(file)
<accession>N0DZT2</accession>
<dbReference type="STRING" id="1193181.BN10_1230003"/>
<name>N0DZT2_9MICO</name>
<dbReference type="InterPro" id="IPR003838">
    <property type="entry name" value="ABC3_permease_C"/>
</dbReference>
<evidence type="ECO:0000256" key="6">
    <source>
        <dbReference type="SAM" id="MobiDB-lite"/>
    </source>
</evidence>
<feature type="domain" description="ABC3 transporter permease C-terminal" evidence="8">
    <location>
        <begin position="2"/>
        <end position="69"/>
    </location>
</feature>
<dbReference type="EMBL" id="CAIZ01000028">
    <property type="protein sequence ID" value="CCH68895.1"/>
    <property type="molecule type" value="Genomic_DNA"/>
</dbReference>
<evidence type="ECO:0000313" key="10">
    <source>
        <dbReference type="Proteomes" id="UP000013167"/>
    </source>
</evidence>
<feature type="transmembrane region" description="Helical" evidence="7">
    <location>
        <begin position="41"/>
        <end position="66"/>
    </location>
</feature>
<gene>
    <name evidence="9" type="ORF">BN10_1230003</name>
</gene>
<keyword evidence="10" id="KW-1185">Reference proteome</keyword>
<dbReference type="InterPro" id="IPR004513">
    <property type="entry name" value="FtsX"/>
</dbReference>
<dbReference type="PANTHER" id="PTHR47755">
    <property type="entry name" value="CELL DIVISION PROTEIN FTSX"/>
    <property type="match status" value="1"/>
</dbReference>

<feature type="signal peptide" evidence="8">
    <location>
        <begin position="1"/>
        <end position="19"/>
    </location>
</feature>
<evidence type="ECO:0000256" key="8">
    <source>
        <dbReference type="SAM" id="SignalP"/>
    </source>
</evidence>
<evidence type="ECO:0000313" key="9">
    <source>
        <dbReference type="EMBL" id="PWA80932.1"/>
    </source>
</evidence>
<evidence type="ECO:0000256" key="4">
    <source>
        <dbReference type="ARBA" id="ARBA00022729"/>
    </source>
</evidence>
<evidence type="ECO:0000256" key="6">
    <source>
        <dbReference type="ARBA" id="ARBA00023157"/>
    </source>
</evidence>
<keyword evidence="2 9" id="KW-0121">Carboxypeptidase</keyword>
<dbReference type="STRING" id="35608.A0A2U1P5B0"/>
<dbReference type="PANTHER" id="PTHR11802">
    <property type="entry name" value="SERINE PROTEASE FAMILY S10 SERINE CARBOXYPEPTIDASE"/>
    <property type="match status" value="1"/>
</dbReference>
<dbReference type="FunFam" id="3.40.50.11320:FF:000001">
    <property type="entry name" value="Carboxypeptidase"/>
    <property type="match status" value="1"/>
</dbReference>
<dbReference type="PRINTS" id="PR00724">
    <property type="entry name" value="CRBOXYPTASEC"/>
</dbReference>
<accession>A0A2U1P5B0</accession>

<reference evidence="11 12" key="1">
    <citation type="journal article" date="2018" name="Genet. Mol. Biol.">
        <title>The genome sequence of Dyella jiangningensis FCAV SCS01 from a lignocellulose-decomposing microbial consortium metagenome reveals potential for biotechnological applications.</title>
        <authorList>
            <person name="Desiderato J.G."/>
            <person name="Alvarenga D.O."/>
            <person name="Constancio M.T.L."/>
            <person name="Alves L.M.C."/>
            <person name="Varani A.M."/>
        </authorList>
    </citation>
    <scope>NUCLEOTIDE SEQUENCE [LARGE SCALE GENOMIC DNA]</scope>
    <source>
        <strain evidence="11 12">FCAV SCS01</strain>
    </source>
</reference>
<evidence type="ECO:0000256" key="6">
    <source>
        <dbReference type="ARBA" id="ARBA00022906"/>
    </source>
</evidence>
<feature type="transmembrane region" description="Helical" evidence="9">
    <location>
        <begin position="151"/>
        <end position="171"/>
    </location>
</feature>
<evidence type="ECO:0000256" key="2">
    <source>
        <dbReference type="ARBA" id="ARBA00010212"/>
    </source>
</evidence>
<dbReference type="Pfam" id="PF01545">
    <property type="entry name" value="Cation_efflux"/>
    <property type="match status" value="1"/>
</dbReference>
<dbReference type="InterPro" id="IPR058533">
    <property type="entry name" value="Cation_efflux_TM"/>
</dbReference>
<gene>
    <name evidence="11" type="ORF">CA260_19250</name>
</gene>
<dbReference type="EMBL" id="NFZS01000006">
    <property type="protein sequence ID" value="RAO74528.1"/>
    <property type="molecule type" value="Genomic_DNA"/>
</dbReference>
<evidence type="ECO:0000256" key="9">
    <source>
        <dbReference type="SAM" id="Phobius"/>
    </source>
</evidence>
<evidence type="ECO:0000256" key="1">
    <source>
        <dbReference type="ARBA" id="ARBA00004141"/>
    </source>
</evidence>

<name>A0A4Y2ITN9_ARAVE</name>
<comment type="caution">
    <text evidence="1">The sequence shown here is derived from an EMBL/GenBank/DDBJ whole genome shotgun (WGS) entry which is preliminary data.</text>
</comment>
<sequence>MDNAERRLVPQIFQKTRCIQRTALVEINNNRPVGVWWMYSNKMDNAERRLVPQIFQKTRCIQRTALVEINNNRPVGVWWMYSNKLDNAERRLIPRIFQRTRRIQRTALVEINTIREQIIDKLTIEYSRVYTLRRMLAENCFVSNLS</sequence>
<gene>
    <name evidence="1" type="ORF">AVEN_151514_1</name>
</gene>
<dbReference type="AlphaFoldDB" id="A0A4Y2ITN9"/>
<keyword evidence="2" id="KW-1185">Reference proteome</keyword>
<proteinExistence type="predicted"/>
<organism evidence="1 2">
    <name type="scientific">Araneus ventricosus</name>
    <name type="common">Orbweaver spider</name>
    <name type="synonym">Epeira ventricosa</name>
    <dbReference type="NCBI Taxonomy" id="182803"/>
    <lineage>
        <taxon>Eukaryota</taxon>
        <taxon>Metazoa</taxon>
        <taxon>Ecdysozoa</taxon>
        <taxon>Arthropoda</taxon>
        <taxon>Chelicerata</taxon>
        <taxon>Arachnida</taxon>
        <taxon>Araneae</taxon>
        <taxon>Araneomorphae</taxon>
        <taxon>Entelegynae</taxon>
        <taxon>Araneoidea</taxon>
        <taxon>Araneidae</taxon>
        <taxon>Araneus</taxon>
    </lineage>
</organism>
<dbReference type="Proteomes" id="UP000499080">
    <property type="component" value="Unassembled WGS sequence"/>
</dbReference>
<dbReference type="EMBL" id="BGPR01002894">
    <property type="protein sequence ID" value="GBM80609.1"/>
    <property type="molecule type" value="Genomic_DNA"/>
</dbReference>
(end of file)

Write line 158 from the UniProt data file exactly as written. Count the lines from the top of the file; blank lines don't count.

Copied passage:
        <taxon>Metazoa</taxon>